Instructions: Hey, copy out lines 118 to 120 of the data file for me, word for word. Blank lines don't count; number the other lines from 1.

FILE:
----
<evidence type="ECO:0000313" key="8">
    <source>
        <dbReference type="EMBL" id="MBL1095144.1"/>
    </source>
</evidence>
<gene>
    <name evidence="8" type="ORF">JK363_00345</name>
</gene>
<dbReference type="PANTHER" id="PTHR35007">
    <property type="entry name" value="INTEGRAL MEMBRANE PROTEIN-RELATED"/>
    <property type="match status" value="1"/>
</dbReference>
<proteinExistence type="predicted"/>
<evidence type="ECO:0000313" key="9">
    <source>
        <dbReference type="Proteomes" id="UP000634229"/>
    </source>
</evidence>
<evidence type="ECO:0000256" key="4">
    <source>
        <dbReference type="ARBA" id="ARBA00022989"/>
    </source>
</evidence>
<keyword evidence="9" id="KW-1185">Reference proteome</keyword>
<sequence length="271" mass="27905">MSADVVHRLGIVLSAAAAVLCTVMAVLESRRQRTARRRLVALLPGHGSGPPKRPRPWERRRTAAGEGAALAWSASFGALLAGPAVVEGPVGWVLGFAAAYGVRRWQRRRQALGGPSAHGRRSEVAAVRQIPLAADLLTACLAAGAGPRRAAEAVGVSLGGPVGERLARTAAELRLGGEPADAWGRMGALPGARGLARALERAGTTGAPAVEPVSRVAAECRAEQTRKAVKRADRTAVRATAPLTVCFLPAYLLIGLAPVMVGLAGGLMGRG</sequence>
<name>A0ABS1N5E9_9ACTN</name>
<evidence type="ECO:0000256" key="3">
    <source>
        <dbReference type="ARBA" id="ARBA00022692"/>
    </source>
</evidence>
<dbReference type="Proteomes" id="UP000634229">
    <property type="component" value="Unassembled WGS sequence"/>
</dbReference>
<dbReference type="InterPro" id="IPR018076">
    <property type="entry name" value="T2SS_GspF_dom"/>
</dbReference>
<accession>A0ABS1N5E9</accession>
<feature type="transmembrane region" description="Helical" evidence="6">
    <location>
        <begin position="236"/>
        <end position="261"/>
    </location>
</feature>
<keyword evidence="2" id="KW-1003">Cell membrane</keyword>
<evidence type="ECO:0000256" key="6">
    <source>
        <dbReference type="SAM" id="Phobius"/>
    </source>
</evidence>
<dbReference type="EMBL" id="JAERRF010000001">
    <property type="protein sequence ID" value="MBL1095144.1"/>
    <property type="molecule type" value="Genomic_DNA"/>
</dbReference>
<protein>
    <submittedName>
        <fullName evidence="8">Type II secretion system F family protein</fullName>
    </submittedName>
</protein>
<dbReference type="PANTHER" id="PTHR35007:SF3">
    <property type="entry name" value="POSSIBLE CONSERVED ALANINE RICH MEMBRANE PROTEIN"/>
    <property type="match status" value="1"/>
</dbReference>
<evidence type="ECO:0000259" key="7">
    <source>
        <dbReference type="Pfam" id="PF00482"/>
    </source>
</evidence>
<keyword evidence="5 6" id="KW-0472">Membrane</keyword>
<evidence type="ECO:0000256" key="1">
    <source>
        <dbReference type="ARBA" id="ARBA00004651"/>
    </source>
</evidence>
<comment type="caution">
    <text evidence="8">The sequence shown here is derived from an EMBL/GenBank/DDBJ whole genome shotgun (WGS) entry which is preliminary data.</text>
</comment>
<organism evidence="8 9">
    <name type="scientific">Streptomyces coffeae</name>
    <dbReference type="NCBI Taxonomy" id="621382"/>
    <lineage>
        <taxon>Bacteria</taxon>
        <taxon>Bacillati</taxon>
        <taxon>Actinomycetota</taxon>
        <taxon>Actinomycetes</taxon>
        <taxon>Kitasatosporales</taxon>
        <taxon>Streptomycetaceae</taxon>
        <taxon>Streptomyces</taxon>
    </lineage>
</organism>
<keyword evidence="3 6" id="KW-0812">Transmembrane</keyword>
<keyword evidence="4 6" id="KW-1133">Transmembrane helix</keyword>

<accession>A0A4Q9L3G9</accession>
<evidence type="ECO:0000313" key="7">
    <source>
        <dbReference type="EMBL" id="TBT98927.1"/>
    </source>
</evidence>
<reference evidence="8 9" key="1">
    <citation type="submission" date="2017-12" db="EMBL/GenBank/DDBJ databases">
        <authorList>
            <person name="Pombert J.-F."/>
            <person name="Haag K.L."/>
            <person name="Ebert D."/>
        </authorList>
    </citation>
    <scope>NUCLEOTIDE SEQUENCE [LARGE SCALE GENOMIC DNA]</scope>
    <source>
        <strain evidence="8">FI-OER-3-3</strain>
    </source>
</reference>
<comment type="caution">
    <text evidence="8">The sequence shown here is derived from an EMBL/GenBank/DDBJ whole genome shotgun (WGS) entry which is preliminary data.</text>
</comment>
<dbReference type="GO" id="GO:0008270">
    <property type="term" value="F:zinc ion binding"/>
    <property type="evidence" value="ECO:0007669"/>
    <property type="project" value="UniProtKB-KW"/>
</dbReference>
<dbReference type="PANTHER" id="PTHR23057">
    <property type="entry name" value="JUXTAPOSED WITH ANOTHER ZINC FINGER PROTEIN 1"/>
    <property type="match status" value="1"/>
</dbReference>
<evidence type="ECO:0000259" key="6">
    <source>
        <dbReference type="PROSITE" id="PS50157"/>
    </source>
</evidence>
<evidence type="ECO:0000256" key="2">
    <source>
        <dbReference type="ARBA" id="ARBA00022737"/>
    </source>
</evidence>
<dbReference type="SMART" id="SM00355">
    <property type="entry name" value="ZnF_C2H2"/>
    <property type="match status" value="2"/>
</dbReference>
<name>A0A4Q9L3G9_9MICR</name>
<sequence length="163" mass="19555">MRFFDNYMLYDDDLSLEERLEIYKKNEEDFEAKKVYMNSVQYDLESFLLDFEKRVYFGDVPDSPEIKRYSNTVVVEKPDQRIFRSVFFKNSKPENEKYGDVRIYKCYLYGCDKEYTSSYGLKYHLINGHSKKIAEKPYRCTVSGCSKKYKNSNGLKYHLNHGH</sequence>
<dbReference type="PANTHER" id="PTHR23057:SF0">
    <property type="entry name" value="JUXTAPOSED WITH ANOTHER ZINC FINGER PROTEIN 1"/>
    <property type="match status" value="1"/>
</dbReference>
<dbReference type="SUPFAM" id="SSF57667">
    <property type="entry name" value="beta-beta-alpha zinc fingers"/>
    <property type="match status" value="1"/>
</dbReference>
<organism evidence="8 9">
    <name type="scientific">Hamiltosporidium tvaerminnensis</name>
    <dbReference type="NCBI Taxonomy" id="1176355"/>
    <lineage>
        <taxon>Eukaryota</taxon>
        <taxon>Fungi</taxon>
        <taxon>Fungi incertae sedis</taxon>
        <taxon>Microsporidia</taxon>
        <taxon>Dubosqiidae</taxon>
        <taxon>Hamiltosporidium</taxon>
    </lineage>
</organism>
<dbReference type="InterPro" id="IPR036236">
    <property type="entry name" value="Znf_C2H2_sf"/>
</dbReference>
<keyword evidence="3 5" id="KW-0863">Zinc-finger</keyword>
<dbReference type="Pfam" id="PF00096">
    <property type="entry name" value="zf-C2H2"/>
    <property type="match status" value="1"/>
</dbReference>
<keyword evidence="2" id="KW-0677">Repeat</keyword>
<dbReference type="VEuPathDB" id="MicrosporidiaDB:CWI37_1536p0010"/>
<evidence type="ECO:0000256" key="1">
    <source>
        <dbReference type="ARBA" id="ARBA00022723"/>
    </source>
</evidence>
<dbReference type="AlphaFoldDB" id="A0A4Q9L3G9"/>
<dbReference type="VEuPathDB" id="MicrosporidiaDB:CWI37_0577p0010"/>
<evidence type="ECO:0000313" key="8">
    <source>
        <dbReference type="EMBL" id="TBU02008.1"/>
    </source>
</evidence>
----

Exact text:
    <property type="project" value="UniProtKB-KW"/>
</dbReference>
<dbReference type="PANTHER" id="PTHR23057">